Passed from generation to generation ‘by ear’
Until recently, Irish traditional or ‘folk’ music was wholly ‘orally transmitted’ – that is: passed from generation to generation ‘by ear’. As you would learn your native language from all your community around you – unselfconsciously and informally, this is also how you would have acquired your music – from all your community around you, unselfconsciously and informally. In a mono-cultural environment, this was not difficult as it was an immersion experience for everyone – but today we have a much bigger experience of the world where many musical languages vie for our attention …
Since the 1970s, the introduction of TV and tape recorders, and later, the internet and You Tube brought all the cultures of the world into our homes and everyone is able to feast on more exotic and unusual musical interests. Concerned parents and grand-parents were keen to ensure their children carried on their Irish traditional music against the distractions, and so the new role of a ‘teacher’ developed – and the culture of ‘competitions’ flourished with ever more attractive titles or money prizes to engage them.
Significant differences in approach, between ‘classical’ and ‘traditional’ teaching
Today in Ireland, most musicians are taught and shaped by ‘teachers’ who, hopefully, are grounded in traditional music to start with – but where the harp is concerned – this is often not the case. A considerable confusion has arisen about ‘what is’ traditional Irish harping as many people expected to find technical and musical progress in the classical tradition. Significant differences in approach, method, values and standards exist between ‘classical’ and ‘traditional’ teaching and this can be explored more separately – but the confusion can be quickly dispelled by reviewing the characters of learning by note, rote and reason…
Classical music learning is ‘by note’
The tradition of classical music learning is ‘by note’. From the start, you learn how to read notes from the book where the composer or editor also instructs the reader how to play them: how fast or slow, how loud or soft, connected or disconnected (legato or staccato). The process is toward ‘recital’ – meaning to ‘recite’ from the page and the player is not at liberty to alter it. In examinations, you would be reprimanded should you change anything from what was intended by the composer – by accident or by design!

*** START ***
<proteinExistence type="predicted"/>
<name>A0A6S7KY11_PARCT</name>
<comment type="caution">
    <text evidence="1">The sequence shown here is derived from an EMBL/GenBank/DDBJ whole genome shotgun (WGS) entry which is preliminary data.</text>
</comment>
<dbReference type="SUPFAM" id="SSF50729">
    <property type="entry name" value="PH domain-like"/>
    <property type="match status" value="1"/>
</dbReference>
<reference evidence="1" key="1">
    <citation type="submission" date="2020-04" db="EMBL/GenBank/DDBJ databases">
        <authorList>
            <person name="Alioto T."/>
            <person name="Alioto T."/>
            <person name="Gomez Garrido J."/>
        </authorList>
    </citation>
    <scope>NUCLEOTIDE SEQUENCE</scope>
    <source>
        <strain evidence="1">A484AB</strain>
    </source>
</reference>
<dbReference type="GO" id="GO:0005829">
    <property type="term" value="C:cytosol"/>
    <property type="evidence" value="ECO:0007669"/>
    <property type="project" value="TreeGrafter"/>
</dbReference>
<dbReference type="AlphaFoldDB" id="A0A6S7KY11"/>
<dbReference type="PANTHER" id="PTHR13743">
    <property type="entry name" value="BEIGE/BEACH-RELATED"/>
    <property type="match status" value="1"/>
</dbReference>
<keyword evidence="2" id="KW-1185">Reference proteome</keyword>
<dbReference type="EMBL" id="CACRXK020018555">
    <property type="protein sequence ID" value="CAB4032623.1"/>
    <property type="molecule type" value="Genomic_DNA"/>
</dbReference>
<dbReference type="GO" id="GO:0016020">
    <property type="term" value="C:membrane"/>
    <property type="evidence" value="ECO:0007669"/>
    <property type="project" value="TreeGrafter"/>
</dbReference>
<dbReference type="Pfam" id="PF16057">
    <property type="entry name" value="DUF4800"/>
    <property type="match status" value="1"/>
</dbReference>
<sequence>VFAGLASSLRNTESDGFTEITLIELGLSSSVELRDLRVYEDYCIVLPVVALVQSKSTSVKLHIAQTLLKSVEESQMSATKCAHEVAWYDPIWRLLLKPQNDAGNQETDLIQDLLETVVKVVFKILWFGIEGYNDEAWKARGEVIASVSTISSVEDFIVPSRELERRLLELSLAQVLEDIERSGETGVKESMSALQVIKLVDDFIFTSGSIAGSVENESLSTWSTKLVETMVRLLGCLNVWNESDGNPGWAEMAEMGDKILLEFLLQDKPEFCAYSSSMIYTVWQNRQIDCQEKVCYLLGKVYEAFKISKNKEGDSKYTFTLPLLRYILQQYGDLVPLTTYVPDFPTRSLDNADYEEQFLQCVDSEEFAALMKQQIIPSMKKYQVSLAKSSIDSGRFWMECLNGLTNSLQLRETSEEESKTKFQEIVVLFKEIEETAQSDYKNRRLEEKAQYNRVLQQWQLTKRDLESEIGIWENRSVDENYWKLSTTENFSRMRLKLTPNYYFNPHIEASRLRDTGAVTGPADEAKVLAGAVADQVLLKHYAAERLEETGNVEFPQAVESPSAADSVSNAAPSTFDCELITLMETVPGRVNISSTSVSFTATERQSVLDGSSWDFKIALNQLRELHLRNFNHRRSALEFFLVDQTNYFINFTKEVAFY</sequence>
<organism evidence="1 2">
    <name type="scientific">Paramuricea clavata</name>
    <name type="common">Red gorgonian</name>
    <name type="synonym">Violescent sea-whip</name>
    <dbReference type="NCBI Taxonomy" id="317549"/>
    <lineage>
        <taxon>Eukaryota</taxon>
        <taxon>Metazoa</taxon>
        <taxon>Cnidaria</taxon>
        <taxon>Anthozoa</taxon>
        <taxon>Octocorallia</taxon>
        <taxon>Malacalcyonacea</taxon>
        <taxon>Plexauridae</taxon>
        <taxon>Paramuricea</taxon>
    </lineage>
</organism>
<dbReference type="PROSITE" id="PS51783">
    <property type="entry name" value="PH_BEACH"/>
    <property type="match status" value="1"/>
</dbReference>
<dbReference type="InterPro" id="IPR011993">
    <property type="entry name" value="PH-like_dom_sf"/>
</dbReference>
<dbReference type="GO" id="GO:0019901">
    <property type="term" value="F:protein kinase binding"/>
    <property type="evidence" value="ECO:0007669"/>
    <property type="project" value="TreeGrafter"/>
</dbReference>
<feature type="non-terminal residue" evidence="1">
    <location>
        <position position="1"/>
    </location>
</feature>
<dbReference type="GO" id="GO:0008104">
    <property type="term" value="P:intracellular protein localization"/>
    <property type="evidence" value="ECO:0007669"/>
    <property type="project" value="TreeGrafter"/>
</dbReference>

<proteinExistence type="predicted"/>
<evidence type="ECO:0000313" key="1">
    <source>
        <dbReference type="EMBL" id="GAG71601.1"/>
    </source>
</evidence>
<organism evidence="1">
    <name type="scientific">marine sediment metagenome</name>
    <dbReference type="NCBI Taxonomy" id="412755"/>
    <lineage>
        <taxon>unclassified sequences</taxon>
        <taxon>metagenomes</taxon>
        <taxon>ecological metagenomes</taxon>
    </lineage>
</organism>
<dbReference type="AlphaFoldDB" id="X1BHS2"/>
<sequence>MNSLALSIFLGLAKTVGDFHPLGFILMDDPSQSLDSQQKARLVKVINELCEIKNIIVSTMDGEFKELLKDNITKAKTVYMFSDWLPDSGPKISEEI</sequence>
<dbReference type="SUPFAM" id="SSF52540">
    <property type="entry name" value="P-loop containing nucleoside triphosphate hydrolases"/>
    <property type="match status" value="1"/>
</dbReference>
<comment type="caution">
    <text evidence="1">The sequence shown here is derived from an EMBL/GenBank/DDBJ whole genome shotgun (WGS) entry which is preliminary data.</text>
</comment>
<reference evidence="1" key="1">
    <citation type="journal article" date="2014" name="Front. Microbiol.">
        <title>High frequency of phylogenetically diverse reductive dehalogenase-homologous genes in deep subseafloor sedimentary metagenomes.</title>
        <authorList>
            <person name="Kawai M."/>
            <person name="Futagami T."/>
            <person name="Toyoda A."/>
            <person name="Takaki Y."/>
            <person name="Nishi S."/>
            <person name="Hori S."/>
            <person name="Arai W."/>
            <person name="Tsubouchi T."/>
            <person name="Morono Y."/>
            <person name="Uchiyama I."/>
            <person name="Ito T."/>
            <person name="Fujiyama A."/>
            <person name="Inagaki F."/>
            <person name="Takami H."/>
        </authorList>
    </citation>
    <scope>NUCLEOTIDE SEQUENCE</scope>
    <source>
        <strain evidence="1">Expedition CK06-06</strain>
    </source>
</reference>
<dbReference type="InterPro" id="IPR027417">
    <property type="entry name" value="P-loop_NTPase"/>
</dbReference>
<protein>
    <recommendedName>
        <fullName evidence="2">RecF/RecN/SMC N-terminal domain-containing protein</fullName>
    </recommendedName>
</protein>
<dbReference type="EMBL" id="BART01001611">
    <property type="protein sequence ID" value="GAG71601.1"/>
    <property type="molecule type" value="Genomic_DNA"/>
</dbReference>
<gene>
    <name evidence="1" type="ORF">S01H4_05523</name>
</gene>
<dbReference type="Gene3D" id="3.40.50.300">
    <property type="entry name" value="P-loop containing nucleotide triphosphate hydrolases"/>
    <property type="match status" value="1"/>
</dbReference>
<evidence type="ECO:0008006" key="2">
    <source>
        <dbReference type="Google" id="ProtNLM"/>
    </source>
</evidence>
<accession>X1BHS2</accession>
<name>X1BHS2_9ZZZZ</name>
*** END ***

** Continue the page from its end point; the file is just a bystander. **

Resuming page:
Traditional Irish music is learned ‘by reason’
In contrast to this, traditional Irish music is learned ‘by reason’ – like a child acquires language from the community surrounding them – organically and creatively, unselfconsciously and informally – with the choices of what ornaments or variations, chords or counterpoints or any other aspect of interpretation chosen spontaneously by the player while playing. The process is toward improvised interpretation which can be likened to ‘conversation’ – with the player’s mastery displayed in their inventiveness (within the traditional style). In examinations, you would be considered basic if the player played only ‘the bones’ of a tune – and they would be encouraged ‘to make the tune their own’ by embellishing it liberally to their own taste and choice.
There is also an in-between category of learning ‘by rote’
which indeed involves learning ‘by ear’ but involves a fixed version of a tune that will have been determined by someone other than the player. This is a method that is the standard practise for many teachers and at ‘workshops’ where students or participants are given a fixed version of a tune complete with ornamentation, variations and arrangement by direct imitation from the source player. It is important to remember that tradition gives the tunes but the arrangements are expected to be created by the performer. This is the same for jazz music. However, if someone performs George Gershwin’s ‘Rhapsody in Blue’, while it sounds like jazz, is in fact Gershwin who has determined every note and nuance so anyone can make beautiful jazzy music. In Irish music, rote learners often neglect to acknowledge the arranger of the piece they play even though it was learned by ear. A version learned by rote is no different to a printed one and it should be no embarrassment to acknowledge the arranger as there are many great arrangers out there – so, don’t forget to acknowledge the arranger as well as the composer if it wasn’t yourself!
Come to my harp studio in Warwick to explore this way of learning the harp
Harbison Harp Method can be experienced at my weekend or week courses in Warwick, or during a week or two in Ireland, read more on my courses page.
From Janet Harbison’s ‘Traditional Irish Harp, Level 1’